A Leadership Development Project: Implementing a Change in Clinical Simulation

2.50
Hdl Handle:
http://hdl.handle.net/10755/201915
Type:
Presentation
Title:
A Leadership Development Project: Implementing a Change in Clinical Simulation
Abstract:
(41st Biennial Convention) Implementing change can be a challenge on all levels, but effective leadership can be one strategy that facilitates the process. A leadership development project was implemented as part of the Nurse Faculty Mentored Leadership Development program.  A project for change to a clinical simulation course component was the vehicle for leadership development and provided a chance to enhance the simulation experience for students. Faculty mentors and scholars worked together to develop exemplary leadership practices. Clinical simulation has been identified in the literature as an effective strategy for learning; however, in many cases it is used as a teaching strategy. The goal of this project was to transform the clinical simulation experience in a junior level advanced medical surgical course, so that the students were active participants, problem solvers, and critical thinkers. The faculty were facilitators of the experience. In order to achieve success in the project, it was necessary to identify and elicit the support of the key members of the project. Simulation laboratory staff, course faculty, and administrators were important to successful transition; and communication between the project leader, the course coordinator, and the simulation staff was crucial. The project leader and simulation staff worked in collaboration with the course coordinator to develop the scenario, and facilitate student and faculty preparation. Course faculty were kept well-informed of the changes and an interactive orientation session was held to prepare the course faculty for the change in the scenario format. The newly-developed clinical simulation was implemented in January 2011 with the support of the faculty and staff.   Although the faculty and staff were supportive, the scholar leader did encounter challenges during the implementation of the project.  The scholar and nurse faculty mentor met and communicated regularly to discuss the challenges, progress of the project, and leadership strategies.
Keywords:
Simulation; Mentor; Leadership
Repository Posting Date:
11-Jan-2012
Date of Publication:
4-Jan-2012
Sponsors:
Sigma Theta Tau International

Full metadata record

DC FieldValue Language
dc.typePresentationen_GB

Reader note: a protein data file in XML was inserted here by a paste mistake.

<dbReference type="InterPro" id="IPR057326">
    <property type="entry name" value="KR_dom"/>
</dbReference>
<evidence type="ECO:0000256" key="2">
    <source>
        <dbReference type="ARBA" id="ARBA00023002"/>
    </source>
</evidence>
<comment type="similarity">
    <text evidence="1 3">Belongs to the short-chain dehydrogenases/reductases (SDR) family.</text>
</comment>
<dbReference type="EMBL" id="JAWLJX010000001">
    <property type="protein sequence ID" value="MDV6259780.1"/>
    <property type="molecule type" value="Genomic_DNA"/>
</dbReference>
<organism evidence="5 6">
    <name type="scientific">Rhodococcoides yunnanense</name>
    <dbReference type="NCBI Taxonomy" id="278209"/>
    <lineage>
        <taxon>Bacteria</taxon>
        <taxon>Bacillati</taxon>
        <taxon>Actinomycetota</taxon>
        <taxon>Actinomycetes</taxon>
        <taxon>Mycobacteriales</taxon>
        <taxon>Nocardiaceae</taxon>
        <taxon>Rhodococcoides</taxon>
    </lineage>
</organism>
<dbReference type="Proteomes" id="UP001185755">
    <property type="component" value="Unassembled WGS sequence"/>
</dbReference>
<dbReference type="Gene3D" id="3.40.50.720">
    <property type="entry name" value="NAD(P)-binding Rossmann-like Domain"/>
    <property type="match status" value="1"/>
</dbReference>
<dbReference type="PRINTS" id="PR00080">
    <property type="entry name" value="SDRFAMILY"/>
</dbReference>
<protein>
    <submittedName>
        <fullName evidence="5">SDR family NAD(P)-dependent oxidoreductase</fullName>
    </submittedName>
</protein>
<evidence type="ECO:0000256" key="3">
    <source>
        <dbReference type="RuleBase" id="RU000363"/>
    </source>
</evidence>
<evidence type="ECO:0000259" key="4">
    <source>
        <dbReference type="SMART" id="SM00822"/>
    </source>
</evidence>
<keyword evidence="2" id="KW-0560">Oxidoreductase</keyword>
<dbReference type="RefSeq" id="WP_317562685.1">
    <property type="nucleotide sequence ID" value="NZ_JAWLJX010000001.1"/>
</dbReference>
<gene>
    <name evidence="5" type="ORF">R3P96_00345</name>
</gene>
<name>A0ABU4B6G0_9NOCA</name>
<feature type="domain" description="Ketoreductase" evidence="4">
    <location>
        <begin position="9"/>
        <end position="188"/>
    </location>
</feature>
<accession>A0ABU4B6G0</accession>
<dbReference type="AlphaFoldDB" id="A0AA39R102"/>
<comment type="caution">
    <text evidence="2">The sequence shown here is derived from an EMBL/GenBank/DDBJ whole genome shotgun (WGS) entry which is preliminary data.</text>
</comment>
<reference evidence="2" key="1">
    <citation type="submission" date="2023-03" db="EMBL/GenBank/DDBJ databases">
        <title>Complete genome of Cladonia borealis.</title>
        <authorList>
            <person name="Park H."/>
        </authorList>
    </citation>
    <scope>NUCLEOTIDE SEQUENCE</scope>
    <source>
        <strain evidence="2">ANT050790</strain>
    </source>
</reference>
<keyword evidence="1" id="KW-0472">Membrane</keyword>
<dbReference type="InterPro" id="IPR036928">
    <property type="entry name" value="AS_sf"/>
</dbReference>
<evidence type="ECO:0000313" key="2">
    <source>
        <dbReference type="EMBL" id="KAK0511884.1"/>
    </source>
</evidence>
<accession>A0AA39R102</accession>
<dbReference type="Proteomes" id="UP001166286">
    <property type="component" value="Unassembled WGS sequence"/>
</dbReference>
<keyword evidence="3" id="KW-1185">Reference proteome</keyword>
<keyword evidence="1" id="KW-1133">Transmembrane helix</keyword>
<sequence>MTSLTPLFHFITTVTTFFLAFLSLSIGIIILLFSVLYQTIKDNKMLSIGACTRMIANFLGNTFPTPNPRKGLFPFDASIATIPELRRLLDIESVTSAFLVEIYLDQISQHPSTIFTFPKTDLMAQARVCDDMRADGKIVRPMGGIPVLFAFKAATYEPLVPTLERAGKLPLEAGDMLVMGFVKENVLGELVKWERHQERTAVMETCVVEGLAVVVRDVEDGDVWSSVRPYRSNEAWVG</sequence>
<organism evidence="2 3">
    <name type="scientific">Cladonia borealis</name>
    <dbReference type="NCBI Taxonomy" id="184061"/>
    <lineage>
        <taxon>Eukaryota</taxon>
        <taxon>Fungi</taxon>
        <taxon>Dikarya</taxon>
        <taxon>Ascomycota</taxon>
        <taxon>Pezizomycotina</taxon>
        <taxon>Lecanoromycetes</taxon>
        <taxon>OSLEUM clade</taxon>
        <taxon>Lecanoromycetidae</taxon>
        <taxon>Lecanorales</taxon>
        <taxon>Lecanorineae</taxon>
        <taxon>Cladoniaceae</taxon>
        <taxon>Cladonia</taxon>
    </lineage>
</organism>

dc.titleA Leadership Development Project: Implementing a Change in Clinical Simulationen_GB
dc.identifier.urihttp://hdl.handle.net/10755/201915-
dc.description.abstract(41st Biennial Convention) Implementing change can be a challenge on all levels, but effective leadership can be one strategy that facilitates the process. A leadership development project was implemented as part of the Nurse Faculty Mentored Leadership Development program.  A project for change to a clinical simulation course component was the vehicle for leadership development and provided a chance to enhance the simulation experience for students. Faculty mentors and scholars worked together to develop exemplary leadership practices. Clinical simulation has been identified in the literature as an effective strategy for learning; however, in many cases it is used as a teaching strategy. The goal of this project was to transform the clinical simulation experience in a junior level advanced medical surgical course, so that the students were active participants, problem solvers, and critical thinkers. The faculty were facilitators of the experience. In order to achieve success in the project, it was necessary to identify and elicit the support of the key members of the project. Simulation laboratory staff, course faculty, and administrators were important to successful transition; and communication between the project leader, the course coordinator, and the simulation staff was crucial. The project leader and simulation staff worked in collaboration with the course coordinator to develop the scenario, and facilitate student and faculty preparation. Course faculty were kept well-informed of the changes and an interactive orientation session was held to prepare the course faculty for the change in the scenario format. The newly-developed clinical simulation was implemented in January 2011 with the support of the faculty and staff.   Although the faculty and staff were supportive, the scholar leader did encounter challenges during the implementation of the project.  The scholar and nurse faculty mentor met and communicated regularly to discuss the challenges, progress of the project, and leadership strategies.en_GB
dc.subjectSimulationen_GB
dc.subjectMentoren_GB
dc.subjectLeadershipen_GB
dc.date.available2012-01-11T10:59:50Z-
dc.date.issued2012-01-04en_GB
dc.date.accessioned2012-01-11T10:59:50Z-
dc.description.sponsorshipSigma Theta Tau Internationalen_GB
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